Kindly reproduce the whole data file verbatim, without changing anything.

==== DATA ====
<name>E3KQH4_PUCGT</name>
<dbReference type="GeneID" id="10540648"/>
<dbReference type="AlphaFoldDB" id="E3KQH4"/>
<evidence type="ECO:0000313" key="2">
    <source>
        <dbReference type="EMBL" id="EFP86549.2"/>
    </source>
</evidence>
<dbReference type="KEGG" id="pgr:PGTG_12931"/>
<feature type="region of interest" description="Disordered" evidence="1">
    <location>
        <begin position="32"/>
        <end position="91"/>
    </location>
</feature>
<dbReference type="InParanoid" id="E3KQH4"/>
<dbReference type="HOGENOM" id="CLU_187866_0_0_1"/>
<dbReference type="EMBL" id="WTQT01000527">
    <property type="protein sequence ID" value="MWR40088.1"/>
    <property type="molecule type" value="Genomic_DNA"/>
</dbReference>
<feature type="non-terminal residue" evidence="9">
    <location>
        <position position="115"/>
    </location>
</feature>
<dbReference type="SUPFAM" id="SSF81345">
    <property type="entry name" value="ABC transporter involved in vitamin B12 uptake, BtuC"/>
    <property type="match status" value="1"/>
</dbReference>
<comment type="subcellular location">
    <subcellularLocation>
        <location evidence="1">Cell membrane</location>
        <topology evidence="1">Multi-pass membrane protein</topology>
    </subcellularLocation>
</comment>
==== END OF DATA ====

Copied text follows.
<name>E3KQH4_PUCGT</name>
<dbReference type="GeneID" id="10540648"/>
<dbReference type="AlphaFoldDB" id="E3KQH4"/>
<evidence type="ECO:0000313" key="2">
    <source>
        <dbReference type="EMBL" id="EFP86549.2"/>
    </source>
</evidence>
<dbReference type="KEGG" id="pgr:PGTG_12931"/>
<feature type="region of interest" description="Disordered" evidence="1">
    <location>
        <begin position="32"/>
        <end position="91"/>
    </location>
</feature>
<dbReference type="InParanoid" id="E3KQH4"/>
<dbReference type="HOGENOM" id="CLU_187866_0_0_1"/>
<dbReference type="EMBL" id="WTQT01000527">
    <property type="protein sequence ID" value="MWR40088.1"/>
    <property type="molecule type" value="Genomic_DNA"/>
</dbReference>
<feature type="non-terminal residue" evidence="9">
    <location>
        <position position="115"/>
    </location>
</feature>
<dbReference type="SUPFAM" id="SSF81345">
    <property type="entry name" value="ABC transporter involved in vitamin B12 uptake, BtuC"/>
    <property type="match status" value="1"/>
</dbReference>
<comment type="subcellular location">
    <subcellularLocation>
        <location evidence="1">Cell membrane</location>
        <topology evidence="1">Multi-pass membrane protein</topology>
    </subcellularLocation>
</comment>